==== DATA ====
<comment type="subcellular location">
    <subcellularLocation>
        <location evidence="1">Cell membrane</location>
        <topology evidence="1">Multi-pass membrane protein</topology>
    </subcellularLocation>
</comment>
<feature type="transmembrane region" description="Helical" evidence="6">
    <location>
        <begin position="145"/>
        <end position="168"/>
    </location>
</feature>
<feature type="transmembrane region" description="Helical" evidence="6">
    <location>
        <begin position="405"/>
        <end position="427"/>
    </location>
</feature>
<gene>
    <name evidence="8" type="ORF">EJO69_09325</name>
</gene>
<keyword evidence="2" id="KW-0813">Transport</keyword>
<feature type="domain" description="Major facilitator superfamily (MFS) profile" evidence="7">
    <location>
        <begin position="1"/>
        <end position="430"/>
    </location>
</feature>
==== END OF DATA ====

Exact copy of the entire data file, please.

<comment type="subcellular location">
    <subcellularLocation>
        <location evidence="1">Cell membrane</location>
        <topology evidence="1">Multi-pass membrane protein</topology>
    </subcellularLocation>
</comment>
<feature type="transmembrane region" description="Helical" evidence="6">
    <location>
        <begin position="145"/>
        <end position="168"/>
    </location>
</feature>
<feature type="transmembrane region" description="Helical" evidence="6">
    <location>
        <begin position="405"/>
        <end position="427"/>
    </location>
</feature>
<gene>
    <name evidence="8" type="ORF">EJO69_09325</name>
</gene>
<keyword evidence="2" id="KW-0813">Transport</keyword>
<feature type="domain" description="Major facilitator superfamily (MFS) profile" evidence="7">
    <location>
        <begin position="1"/>
        <end position="430"/>
    </location>
</feature>